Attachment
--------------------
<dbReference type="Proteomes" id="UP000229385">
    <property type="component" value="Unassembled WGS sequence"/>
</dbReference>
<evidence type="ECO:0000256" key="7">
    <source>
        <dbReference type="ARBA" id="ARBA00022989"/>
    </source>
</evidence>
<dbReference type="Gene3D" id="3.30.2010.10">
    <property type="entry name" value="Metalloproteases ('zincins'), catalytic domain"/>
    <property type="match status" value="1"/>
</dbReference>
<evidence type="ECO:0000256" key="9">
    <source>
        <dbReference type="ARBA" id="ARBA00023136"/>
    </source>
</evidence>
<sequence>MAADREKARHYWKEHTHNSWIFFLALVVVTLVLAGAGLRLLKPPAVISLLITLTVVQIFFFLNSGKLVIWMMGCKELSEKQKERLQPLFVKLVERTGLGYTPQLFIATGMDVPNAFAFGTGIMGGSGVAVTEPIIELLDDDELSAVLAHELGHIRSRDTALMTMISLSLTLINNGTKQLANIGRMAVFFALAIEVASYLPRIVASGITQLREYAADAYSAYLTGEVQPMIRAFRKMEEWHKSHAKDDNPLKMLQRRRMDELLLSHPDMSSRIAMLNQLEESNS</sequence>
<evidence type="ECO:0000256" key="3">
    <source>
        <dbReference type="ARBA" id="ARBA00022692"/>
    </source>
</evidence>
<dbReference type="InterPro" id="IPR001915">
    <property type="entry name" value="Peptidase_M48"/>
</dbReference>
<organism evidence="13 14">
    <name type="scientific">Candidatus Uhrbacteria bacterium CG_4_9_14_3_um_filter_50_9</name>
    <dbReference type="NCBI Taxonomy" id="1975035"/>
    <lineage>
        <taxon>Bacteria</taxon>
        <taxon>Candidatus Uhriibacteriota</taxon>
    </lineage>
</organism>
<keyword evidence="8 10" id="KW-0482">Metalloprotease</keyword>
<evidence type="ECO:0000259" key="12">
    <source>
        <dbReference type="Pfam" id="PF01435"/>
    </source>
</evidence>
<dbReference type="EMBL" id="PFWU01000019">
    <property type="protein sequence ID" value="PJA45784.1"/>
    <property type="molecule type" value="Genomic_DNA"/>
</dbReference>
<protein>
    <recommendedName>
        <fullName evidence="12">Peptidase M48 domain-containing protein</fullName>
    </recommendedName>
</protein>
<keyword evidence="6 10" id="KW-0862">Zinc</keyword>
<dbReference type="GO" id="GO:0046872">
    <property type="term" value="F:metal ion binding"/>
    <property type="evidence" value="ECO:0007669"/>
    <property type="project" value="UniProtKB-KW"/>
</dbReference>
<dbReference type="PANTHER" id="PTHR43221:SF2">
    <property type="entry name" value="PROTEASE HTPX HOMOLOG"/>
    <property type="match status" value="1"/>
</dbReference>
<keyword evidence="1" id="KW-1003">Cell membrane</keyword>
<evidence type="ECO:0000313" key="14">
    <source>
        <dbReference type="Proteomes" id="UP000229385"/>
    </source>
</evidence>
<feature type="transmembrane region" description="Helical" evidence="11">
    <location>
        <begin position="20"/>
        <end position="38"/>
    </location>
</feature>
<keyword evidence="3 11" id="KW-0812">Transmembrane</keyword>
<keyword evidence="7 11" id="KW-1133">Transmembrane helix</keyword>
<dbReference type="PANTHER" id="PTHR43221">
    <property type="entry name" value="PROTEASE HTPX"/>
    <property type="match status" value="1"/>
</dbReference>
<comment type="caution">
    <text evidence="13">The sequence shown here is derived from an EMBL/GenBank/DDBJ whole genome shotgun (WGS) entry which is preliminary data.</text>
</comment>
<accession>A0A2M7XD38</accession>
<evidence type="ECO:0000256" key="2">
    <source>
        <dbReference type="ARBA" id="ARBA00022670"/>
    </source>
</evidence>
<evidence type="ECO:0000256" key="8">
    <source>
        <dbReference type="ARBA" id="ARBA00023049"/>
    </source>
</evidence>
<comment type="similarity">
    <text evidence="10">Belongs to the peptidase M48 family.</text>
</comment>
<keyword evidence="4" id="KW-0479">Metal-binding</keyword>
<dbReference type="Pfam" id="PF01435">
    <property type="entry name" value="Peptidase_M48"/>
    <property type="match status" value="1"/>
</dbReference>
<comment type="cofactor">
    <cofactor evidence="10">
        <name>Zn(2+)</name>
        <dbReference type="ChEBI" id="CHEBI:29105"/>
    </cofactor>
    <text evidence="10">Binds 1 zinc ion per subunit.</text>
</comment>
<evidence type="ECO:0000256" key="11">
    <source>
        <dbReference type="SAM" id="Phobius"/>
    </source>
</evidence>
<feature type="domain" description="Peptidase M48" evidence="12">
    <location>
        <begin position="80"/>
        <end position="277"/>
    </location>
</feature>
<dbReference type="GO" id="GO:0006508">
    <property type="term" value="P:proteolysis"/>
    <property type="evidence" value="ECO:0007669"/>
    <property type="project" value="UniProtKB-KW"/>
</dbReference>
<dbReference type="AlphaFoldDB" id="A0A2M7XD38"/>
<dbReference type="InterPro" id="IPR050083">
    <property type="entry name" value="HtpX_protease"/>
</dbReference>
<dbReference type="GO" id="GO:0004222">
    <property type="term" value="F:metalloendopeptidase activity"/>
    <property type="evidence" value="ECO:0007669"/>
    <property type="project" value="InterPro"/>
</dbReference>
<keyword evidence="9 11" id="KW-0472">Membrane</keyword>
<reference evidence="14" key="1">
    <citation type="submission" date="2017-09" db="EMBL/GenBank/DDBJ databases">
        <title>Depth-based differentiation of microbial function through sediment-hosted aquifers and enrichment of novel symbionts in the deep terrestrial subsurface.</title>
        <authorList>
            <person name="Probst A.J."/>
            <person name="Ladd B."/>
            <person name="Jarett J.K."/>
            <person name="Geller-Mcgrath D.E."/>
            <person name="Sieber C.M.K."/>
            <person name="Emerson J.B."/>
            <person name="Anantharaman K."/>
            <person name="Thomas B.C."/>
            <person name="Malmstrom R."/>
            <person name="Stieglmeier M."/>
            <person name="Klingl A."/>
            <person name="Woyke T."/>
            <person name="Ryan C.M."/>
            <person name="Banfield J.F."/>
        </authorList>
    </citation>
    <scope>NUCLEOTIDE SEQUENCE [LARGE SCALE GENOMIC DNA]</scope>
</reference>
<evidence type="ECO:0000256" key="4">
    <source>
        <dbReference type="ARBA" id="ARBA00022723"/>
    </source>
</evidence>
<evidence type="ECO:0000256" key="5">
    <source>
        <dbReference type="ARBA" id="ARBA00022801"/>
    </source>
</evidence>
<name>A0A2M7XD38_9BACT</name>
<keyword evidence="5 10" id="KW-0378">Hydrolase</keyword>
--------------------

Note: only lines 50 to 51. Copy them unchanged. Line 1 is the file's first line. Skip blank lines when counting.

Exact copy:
<keyword evidence="6 10" id="KW-0862">Zinc</keyword>
<dbReference type="GO" id="GO:0046872">